“Unless you recognize that this is an attritional war and not a positional war, then you will always be looking the wrong way.”

      Spot on. But so many people are still led to believe that there are white and black hats in this world. I keep saying the best thing that can happen from this “war of attrition” is reinvestment in U.S. industrial policy, which policy, aims at renewables investment b/c all the “growth growth growth” is rapidly consuming our resources resources resources, and pushing prices into an inflationary stratosphere.

      1. Susan the other

        That’s the only way to look at it short of seeing the whole thing as desperate lunacy. If the “big five” can produce big heavy war machinery that can be turned into environmental reclamation machinery for dredging, earth moving, sifting, etc. it is less of a resource loss. We kept General Motors alive because it could be rapidly retooled for war. The Big Five should be retooled to do environmental reclamation machinery for heavy cleanup and reconstruction worldwide.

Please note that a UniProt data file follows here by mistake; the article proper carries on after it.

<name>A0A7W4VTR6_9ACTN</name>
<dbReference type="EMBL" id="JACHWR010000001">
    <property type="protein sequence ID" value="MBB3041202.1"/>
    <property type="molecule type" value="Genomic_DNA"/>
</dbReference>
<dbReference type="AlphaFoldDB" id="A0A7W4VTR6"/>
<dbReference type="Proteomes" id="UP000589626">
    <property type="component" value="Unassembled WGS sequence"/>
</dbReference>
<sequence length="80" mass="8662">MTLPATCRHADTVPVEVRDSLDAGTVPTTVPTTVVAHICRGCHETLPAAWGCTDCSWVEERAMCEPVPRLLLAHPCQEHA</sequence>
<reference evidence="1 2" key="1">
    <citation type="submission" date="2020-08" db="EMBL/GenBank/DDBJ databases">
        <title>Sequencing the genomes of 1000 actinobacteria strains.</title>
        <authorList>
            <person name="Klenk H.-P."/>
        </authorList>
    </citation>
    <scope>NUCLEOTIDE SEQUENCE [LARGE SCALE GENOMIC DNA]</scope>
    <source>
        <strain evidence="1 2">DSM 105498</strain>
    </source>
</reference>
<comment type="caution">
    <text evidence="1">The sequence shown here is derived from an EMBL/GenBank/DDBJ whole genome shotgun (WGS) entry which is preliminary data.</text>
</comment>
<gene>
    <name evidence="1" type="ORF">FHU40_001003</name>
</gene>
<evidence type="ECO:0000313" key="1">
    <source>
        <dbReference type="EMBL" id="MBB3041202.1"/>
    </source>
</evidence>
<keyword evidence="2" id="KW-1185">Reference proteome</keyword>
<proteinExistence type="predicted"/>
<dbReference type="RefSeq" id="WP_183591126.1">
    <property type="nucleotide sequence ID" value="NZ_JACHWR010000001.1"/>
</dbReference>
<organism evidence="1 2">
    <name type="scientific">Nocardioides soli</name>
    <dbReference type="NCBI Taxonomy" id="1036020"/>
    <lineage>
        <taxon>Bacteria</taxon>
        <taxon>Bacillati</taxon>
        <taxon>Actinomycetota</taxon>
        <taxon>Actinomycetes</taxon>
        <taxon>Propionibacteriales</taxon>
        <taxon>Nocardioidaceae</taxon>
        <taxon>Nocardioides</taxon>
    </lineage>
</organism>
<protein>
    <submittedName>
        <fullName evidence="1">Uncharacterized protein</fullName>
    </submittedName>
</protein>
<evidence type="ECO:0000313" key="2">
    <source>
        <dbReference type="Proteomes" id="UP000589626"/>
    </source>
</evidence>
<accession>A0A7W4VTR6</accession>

3. fresno dan

      With the Ukraine war now reaching its one-year mark on February 24, the Russians have not achieved a military victory but neither has the West achieved its goals on the economic front
      I too was going to comment on that sentence but you beat me to it..

      In the long term, European leaders may well conclude that the region’s future lies in political and economic independence from countries that launch military attacks on it, and that would include the United States as well as Russia.